The chords of smooth jazz resonate in one’s mind as the pages of a textbook are flipped through.
Some people say that listening to music helps them focus when working, while others find music to be a distraction.
Currently, no conclusive research has been done, but we can still grasp some insight on both sides of the issue.
“There is more evidence that music hurts test performance than that it helps,” said Susan Teubner-Rhodes, a professor of psychology at the University.
Teubner-Rhodes said students who listen to music while doing work tend to have a lower reading comprehension of the material, as well as poorer retention of the information.
“Your memory works best if you learn in an environment that’s similar to the testing environment,” Teubner-Rhodes said.
This method encourages studying in silence, which would better replicate a test-taking environment.
Sign up for our newsletter
Get The Plainsman straight to your inbox.
However, personality does seem to affect the likelihood of playing music while studying.
“Introverted students are less likely to listen to music while studying than their extroverted peers,” Teubner-Rhodes said.
She elaborated by explaining that “music impairs reading comprehension and memory in introverts but not extroverts.”
Overall, music’s efficiency seems to be rooted in the individual, not the audio.
“Listening to … music that you enjoy will be more relaxing than … music that you find unpleasant, Teubner-Rhodes said.
The majority of research done in this field indicates that the positive responses to studying with music are dictated by the difficulty of the task.
Nancy Barry, a professor in music education, said results often depend on the age and ability level of the student, as well as the complexity of the material.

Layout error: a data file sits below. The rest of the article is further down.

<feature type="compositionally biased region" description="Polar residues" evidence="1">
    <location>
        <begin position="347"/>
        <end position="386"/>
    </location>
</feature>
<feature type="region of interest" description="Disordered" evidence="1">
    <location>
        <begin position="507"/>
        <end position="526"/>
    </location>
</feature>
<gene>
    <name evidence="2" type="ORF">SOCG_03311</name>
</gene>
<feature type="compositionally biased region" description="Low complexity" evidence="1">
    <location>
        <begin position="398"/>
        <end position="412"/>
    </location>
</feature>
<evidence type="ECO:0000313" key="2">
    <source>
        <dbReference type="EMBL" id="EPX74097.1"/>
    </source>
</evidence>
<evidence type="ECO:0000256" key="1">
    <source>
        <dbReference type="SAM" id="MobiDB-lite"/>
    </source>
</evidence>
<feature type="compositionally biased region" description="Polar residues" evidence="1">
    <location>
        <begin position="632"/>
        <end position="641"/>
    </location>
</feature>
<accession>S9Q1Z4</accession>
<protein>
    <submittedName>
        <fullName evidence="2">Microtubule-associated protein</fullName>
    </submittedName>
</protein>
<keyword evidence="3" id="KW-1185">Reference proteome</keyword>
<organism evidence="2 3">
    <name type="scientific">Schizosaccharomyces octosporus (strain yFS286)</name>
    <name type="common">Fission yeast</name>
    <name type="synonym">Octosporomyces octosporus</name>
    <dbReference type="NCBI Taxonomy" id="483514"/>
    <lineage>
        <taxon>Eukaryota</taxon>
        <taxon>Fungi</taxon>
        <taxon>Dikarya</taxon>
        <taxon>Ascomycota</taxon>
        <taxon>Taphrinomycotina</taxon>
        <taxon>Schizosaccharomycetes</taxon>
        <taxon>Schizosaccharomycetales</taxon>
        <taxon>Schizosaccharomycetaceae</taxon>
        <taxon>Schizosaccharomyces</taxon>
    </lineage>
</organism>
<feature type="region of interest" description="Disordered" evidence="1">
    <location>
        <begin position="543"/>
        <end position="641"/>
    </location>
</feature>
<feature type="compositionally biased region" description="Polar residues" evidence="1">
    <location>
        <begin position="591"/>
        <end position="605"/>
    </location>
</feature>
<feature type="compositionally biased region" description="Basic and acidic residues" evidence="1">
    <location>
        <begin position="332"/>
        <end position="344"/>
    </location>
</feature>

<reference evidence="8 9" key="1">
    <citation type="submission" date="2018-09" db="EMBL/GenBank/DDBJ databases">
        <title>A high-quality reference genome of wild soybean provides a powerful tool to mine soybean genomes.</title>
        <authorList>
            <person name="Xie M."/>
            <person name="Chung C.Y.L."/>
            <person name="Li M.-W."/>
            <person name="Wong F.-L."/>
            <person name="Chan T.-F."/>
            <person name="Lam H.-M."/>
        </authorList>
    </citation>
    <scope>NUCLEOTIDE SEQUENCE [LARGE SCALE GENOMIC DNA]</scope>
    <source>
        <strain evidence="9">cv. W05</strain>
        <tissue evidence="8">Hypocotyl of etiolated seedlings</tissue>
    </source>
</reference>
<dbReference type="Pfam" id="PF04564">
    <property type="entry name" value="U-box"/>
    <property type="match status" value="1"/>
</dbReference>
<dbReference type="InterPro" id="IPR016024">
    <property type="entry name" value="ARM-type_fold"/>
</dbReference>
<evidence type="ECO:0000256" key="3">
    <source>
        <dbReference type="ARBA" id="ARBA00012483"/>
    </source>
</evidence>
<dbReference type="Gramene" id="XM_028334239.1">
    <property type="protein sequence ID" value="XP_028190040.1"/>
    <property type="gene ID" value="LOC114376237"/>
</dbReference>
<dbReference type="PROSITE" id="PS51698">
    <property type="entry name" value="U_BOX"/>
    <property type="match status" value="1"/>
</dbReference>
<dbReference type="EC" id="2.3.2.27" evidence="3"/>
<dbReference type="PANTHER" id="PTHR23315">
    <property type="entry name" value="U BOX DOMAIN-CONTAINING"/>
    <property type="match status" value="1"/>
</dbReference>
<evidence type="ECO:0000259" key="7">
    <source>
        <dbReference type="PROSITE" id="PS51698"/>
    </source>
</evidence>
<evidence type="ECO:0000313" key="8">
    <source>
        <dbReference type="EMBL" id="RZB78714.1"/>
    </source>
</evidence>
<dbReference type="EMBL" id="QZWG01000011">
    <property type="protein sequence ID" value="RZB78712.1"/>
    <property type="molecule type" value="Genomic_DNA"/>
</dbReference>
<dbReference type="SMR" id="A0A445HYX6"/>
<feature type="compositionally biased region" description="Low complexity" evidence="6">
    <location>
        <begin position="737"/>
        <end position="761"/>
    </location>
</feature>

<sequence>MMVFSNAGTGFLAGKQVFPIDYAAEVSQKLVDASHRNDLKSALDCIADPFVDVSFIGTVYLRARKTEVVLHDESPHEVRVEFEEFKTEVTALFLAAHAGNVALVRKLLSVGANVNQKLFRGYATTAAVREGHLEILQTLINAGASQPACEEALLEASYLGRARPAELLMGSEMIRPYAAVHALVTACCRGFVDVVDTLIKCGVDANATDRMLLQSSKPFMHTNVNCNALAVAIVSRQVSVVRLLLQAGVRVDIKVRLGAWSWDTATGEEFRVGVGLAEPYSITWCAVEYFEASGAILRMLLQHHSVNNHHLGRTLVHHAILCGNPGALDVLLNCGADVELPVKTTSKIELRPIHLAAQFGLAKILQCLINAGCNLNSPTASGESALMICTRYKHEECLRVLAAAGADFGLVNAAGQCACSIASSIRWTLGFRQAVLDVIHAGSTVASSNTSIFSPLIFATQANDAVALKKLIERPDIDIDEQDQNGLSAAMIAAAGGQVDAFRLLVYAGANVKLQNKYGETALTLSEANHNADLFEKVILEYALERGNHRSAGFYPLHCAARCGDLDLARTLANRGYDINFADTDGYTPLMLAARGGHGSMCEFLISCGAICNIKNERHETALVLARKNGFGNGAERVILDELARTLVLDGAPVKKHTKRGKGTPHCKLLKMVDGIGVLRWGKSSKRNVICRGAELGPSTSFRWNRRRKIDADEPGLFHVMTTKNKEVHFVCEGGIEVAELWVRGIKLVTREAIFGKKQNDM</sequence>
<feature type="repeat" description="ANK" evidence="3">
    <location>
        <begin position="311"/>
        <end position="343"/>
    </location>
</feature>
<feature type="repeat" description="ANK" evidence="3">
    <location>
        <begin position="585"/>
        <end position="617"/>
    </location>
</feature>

Barry said other studies in music therapy that show positive effects when patients listen to music.
“There have been some studies working with debridement on burn victims, and it shows that they have a greater tolerance for pain,” she said.
Barry said these studies also show “that some types of music can lower blood pressure [and] reduce anxiety.”
However, Barry said listening to music, especially while reading, seems to distract the student’s ability to process the information.
The brain is processing language from both the words on the page and the lyrics in the song, she said.
“It’s like the old saying – ‘beauty is in the eye of the beholder,’” Barry said.
She said students will vary in what type of music they prefer to listen to for studying.
“Of course, the individual will choose music that they find most soothing,” she said.
Haley Willis, junior in psychology, said she believes that her work is supplemented when listening to music because it enhances her focus.
Willis’ personal preference is cafe jazz and instrumental gospel music.
“I have problems concentrating,” Willis said. “Listening to instrumentals helps me concentrate on my work without the song lyrics distracting me. If I am doing math work … I tend to listen [to] faster music with lyrics in it.”
As a teacher, Barry said her biggest takeaway is for students to experiment and understand their own learning styles.
“If you study with music, and your grades get better, keep doing it,” she said. “If you feel distracted, turn it off.”
Do you like this story? The Plainsman doesn't accept money from tuition or student fees, and we don't charge a subscription fee. But you can donate to support The Plainsman.Support The Plainsman